We use comparative adjectives to describe people and things:

This car is certainly better but it’s much more expensive.
I’m feeling happier now.
We need a bigger garden

We use than when we want to compare one thing with another:

She is two years older than me.
New York is much bigger than Boston.
He is a better player than Ronaldo.
France is a bigger country than Britain.

When we want to describe how something or someone changes we can use two comparatives with and:

The balloon got bigger and bigger.
Everything is getting more and more expensive.
Grandfather is looking older and older

We often use the with comparative adjectives to show that one thing depends on another:

When you drive faster it is more dangerous
> The faster you drive, the more dangerous it is.
When they climbed higher it got colder
> The higher they climbed, the colder it got.

Superlative adjectives:

We use the with a superlative:

It was the happiest day of my life.
Everest is the highest mountain in the world.
That’s the best film I have seen this year.
I have three sisters, Jan is the oldest and Angela is the youngest

Activities
 

Type the correct comparative adjectives into the gaps

 

Complete the sentences with comparative forms

 

Type the correct superlative adjectives into the gaps

 

Section: 

Comments

Hello Sir,

Please help me in transforming the following sentences into comparative and positive degrees.

1. Tennyson is not the greatest of all poets.

2. A wise enemy is the best of all foolish friends.

Hello amol,

I'm afraid we don't provide answers for tasks from elsewhere (homework, exams and other sites, for example). If you want to tell us how you would do the task then we will tell you if you are correct, but we do not do such tasks for our users.

 

Best wishes,

Peter

The LearnEnglish Team

Dear sir
Please explain the sentence "If the fruit is smaller, it is sweeter" is equivalent to "The smaller the fruit, the sweeter it is" but why not equivalent to "The smaller the fruit is, the sweeter it is".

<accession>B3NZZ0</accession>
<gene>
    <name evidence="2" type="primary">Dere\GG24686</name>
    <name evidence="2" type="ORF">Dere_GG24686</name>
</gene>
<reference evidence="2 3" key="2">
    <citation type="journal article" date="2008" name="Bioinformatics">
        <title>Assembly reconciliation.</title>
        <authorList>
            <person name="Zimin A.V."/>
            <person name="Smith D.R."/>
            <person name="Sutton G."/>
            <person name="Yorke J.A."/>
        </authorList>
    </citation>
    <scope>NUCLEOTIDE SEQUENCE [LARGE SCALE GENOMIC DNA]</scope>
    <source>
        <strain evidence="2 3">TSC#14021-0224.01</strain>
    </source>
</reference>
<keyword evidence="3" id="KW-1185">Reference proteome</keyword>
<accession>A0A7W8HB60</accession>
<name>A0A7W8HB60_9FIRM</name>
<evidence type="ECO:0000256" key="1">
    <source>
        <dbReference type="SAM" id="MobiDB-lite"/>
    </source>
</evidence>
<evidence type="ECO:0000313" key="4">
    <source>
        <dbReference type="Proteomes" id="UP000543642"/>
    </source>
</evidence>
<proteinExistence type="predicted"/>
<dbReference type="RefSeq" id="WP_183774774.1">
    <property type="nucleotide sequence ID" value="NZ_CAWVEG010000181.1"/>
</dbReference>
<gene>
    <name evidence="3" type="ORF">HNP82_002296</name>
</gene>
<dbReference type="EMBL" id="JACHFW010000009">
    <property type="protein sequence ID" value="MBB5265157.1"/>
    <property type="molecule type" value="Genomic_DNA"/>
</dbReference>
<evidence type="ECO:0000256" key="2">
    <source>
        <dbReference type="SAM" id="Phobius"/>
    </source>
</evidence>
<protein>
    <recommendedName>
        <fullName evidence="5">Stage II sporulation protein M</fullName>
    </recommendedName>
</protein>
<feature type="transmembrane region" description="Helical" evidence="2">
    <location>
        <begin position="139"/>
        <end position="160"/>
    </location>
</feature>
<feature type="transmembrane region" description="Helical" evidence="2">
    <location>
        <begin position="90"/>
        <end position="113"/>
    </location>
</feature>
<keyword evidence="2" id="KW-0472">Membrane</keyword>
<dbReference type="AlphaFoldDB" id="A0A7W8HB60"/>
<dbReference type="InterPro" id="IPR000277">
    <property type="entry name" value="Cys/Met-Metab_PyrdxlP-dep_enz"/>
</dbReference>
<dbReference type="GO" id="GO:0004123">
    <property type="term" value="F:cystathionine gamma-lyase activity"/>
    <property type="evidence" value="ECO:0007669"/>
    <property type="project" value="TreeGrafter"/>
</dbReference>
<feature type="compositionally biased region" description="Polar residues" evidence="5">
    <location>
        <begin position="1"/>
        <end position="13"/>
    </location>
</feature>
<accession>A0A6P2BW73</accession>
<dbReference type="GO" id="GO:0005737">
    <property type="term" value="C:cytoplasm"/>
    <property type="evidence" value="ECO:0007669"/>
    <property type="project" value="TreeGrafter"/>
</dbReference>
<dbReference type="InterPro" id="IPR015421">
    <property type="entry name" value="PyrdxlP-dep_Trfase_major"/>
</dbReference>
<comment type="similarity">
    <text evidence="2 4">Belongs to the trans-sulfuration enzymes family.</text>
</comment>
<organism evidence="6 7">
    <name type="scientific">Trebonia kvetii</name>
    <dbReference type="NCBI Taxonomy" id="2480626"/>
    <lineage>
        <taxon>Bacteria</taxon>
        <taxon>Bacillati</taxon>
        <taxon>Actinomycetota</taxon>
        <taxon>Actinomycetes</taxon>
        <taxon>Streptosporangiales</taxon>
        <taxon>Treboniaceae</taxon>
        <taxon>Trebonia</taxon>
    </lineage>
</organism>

Hello meheee2008uiu,

All of these forms are possible and have the same meaning. However, in the task only certain answers are possible because of the position of the commas.

 

Best wishes,

Peter

The LearnEnglish Team

Thanks
Peter M

Hi,

I can understand the meaning of following sentence, "Among these things, channel funding and consumer stimulation are seen to be the most important." But I am not able to apply this structure to my own sentences.

Actually I don't know how "to be" is used here. If I wanted to rewrite this sentence, it would be like this: "the most important things among these would be channel funding and consumer stimulation."

Thank you in advance for your response.

Maryam

Hello Maryam,

Normally I'd recommend looking up 'be seen' or 'see' in the Cambridge Dictionary to see other example sentences, but I've just checked and don't see any. Another possibility would be to look for the phrase 'are (or 'is') seen to' in a concordancer, which will show you examples of those words from different sources. To do that, go to this corpus and then write 'are seen to' in the search box. Press the 'Find matching strings' button and then click on the link ARE SEEN TO and you'll see such a list.

It might also help to know that 'to be' could also be replaced by 'as being' and the meaning would be similar. You could also say something like 'are perceived to be'. This use of '(be) seen + infinitive' is a relatively uncommon structure and is quite formal.

I hope this helps you!

All the best,
Kirk
The LearnEnglish Team

i have finished.

Hi! Thanks for the clear explanation. I would like to ask about using an adjective and a different comparative adjective in one sentence. For example, can we say "this is a good example but the other was worse"?
Thank you

Hello Torta,

Yes, you can use adjectives as in that sentence. I wanted to point out, though, that you should say 'but the other one was worse'. See our one and ones page for more.

All the best,
Kirk
The LearnEnglish Team

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